At this stage, we are still testing different apps on the machines – our ERP software, some CAD software, and various applications which we use. Not one of them has had an issue with running – the UAC threw up its warnings, but I don’t consider that a problem as that is exactly what it should do.

We’ve left the test machines in an office for people to check out – so far only a few have taken the time to do this. However, of those that have used it, not one has said that they don’t like it. All comments have been very positive and it seems that a number of people are now very keen to get the product for themselves and we may well consider installing it early next year with our next hardware refresh. All in all, it seems that Windows 7 is just what the doctor ordered.

Wednesday, 15 July 2009

Security 101

I don’t pretend to be a security guru, but over the last few years I have had some specialist training in this area. I’ve also read a number of books on various security topics and have developed a bit of an interest in the subject. As a result, I tend to look at things a bit differently now – and sometime what I see really gets me wound up.

This morning, I received a telephone call from someone that said he worked for the credit card fraud section of one of the main UK banks. Our company does have an account with them (we actually use several banks) and we get company credit cards through this particular bank. These are used for a number of things – minor expenses, making travel arrangements, increasingly to buy things on-line. It makes life easier, and the credit control staff in our accounts department can track the charges much more easily than though petty cash arrangements.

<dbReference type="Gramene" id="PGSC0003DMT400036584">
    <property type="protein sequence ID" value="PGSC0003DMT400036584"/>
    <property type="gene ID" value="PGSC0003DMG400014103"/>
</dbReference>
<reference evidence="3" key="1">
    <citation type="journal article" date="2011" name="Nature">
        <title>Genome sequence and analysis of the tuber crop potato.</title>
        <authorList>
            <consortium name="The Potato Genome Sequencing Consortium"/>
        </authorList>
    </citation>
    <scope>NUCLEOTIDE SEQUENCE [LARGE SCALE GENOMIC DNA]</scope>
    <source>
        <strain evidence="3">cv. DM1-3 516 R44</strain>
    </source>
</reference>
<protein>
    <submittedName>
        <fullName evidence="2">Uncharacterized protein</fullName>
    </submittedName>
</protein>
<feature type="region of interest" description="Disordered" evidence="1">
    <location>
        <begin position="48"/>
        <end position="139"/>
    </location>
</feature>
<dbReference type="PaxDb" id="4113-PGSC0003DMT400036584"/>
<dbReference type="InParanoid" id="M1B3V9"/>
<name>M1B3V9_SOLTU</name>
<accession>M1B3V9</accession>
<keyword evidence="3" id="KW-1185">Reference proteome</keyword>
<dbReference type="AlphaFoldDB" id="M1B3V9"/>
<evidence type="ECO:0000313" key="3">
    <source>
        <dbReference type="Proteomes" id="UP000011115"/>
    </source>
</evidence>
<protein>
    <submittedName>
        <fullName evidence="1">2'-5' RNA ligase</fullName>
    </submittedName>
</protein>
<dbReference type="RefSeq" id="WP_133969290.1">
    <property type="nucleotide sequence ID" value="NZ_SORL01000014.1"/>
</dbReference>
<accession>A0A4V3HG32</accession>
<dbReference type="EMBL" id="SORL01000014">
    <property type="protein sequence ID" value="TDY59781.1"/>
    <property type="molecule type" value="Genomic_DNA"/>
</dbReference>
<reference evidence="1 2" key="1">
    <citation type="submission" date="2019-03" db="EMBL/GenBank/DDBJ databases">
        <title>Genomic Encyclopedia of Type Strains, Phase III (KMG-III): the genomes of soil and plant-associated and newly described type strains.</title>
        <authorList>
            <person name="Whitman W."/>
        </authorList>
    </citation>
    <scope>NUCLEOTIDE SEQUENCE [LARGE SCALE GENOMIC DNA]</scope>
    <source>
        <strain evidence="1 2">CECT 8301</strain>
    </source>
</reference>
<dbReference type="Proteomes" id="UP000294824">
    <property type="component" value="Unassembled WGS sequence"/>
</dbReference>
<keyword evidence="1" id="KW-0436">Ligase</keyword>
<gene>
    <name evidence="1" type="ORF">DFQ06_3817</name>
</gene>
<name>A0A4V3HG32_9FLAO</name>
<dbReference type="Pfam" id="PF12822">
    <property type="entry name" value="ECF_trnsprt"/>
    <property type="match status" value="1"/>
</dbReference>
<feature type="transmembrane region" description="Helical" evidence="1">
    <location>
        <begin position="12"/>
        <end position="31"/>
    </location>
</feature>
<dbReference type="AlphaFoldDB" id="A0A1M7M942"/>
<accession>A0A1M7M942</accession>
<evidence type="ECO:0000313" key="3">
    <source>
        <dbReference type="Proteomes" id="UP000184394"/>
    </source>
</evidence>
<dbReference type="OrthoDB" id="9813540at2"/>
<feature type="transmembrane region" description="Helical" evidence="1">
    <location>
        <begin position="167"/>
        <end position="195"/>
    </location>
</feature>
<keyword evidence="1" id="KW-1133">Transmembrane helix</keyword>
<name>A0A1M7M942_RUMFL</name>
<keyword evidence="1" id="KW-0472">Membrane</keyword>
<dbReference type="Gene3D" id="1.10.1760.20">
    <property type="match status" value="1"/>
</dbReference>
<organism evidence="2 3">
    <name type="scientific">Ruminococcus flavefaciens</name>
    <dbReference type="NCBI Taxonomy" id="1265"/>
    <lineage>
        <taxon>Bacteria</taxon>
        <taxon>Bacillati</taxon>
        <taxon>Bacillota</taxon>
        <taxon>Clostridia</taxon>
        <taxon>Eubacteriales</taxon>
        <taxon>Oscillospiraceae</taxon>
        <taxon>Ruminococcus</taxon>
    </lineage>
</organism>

The person that phoned explained that he wanted to query a particular payment – not a problem. But then he said that he needed to go through some security checks to make sure that I am the right person to talk to. He asked for the card number, my date of birth, account password plus some other items – effectively everything that a crook would be able to use to pretend to be me. At that point I refused point blank – he has phoned me, and I have no way of knowing if he is in fact anything to do with the bank.